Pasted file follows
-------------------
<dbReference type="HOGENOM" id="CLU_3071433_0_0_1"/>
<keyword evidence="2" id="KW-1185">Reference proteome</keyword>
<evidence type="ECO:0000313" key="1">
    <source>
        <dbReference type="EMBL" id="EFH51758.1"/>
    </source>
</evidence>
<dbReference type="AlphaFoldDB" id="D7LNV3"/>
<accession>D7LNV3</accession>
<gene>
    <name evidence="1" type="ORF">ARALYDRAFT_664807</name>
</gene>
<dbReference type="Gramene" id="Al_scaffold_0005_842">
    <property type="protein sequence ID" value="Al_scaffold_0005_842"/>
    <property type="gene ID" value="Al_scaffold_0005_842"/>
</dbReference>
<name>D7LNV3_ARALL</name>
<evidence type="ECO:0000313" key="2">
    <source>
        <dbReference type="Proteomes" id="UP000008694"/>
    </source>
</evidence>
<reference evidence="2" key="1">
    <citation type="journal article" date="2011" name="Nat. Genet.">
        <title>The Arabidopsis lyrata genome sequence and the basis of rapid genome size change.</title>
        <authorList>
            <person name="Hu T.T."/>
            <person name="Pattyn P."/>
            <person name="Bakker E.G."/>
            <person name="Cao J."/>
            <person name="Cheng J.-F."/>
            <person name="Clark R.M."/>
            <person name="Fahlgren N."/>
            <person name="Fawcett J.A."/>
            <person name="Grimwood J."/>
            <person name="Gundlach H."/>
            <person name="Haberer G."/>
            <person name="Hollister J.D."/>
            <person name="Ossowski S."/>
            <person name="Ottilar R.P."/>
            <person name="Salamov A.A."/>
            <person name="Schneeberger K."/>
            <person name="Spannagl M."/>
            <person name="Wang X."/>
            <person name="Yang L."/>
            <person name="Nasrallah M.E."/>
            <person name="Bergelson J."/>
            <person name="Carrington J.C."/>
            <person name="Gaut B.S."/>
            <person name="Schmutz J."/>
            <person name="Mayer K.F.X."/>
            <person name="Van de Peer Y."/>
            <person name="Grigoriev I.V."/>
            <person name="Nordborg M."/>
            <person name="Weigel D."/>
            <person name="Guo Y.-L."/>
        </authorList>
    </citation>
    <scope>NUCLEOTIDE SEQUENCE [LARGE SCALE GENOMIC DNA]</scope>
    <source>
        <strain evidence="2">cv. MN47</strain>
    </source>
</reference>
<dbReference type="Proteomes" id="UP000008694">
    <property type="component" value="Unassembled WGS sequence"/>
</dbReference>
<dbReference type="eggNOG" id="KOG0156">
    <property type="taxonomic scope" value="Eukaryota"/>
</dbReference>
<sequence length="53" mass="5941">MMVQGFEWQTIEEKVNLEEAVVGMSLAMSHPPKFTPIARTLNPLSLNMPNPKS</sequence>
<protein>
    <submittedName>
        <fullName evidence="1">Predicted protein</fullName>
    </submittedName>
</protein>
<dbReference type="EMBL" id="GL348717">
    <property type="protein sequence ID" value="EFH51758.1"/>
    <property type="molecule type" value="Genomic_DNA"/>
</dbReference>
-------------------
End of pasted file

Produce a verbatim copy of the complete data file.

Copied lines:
<dbReference type="HOGENOM" id="CLU_3071433_0_0_1"/>
<keyword evidence="2" id="KW-1185">Reference proteome</keyword>
<evidence type="ECO:0000313" key="1">
    <source>
        <dbReference type="EMBL" id="EFH51758.1"/>
    </source>
</evidence>
<dbReference type="AlphaFoldDB" id="D7LNV3"/>
<accession>D7LNV3</accession>
<gene>
    <name evidence="1" type="ORF">ARALYDRAFT_664807</name>
</gene>
<dbReference type="Gramene" id="Al_scaffold_0005_842">
    <property type="protein sequence ID" value="Al_scaffold_0005_842"/>
    <property type="gene ID" value="Al_scaffold_0005_842"/>
</dbReference>
<name>D7LNV3_ARALL</name>
<evidence type="ECO:0000313" key="2">
    <source>
        <dbReference type="Proteomes" id="UP000008694"/>
    </source>
</evidence>
<reference evidence="2" key="1">
    <citation type="journal article" date="2011" name="Nat. Genet.">
        <title>The Arabidopsis lyrata genome sequence and the basis of rapid genome size change.</title>
        <authorList>
            <person name="Hu T.T."/>
            <person name="Pattyn P."/>
            <person name="Bakker E.G."/>
            <person name="Cao J."/>
            <person name="Cheng J.-F."/>
            <person name="Clark R.M."/>
            <person name="Fahlgren N."/>
            <person name="Fawcett J.A."/>
            <person name="Grimwood J."/>
            <person name="Gundlach H."/>
            <person name="Haberer G."/>
            <person name="Hollister J.D."/>
            <person name="Ossowski S."/>
            <person name="Ottilar R.P."/>
            <person name="Salamov A.A."/>
            <person name="Schneeberger K."/>
            <person name="Spannagl M."/>
            <person name="Wang X."/>
            <person name="Yang L."/>
            <person name="Nasrallah M.E."/>
            <person name="Bergelson J."/>
            <person name="Carrington J.C."/>
            <person name="Gaut B.S."/>
            <person name="Schmutz J."/>
            <person name="Mayer K.F.X."/>
            <person name="Van de Peer Y."/>
            <person name="Grigoriev I.V."/>
            <person name="Nordborg M."/>
            <person name="Weigel D."/>
            <person name="Guo Y.-L."/>
        </authorList>
    </citation>
    <scope>NUCLEOTIDE SEQUENCE [LARGE SCALE GENOMIC DNA]</scope>
    <source>
        <strain evidence="2">cv. MN47</strain>
    </source>
</reference>
<dbReference type="Proteomes" id="UP000008694">
    <property type="component" value="Unassembled WGS sequence"/>
</dbReference>
<dbReference type="eggNOG" id="KOG0156">
    <property type="taxonomic scope" value="Eukaryota"/>
</dbReference>
<sequence length="53" mass="5941">MMVQGFEWQTIEEKVNLEEAVVGMSLAMSHPPKFTPIARTLNPLSLNMPNPKS</sequence>
<protein>
    <submittedName>
        <fullName evidence="1">Predicted protein</fullName>
    </submittedName>
</protein>
<dbReference type="EMBL" id="GL348717">
    <property type="protein sequence ID" value="EFH51758.1"/>
    <property type="molecule type" value="Genomic_DNA"/>
</dbReference>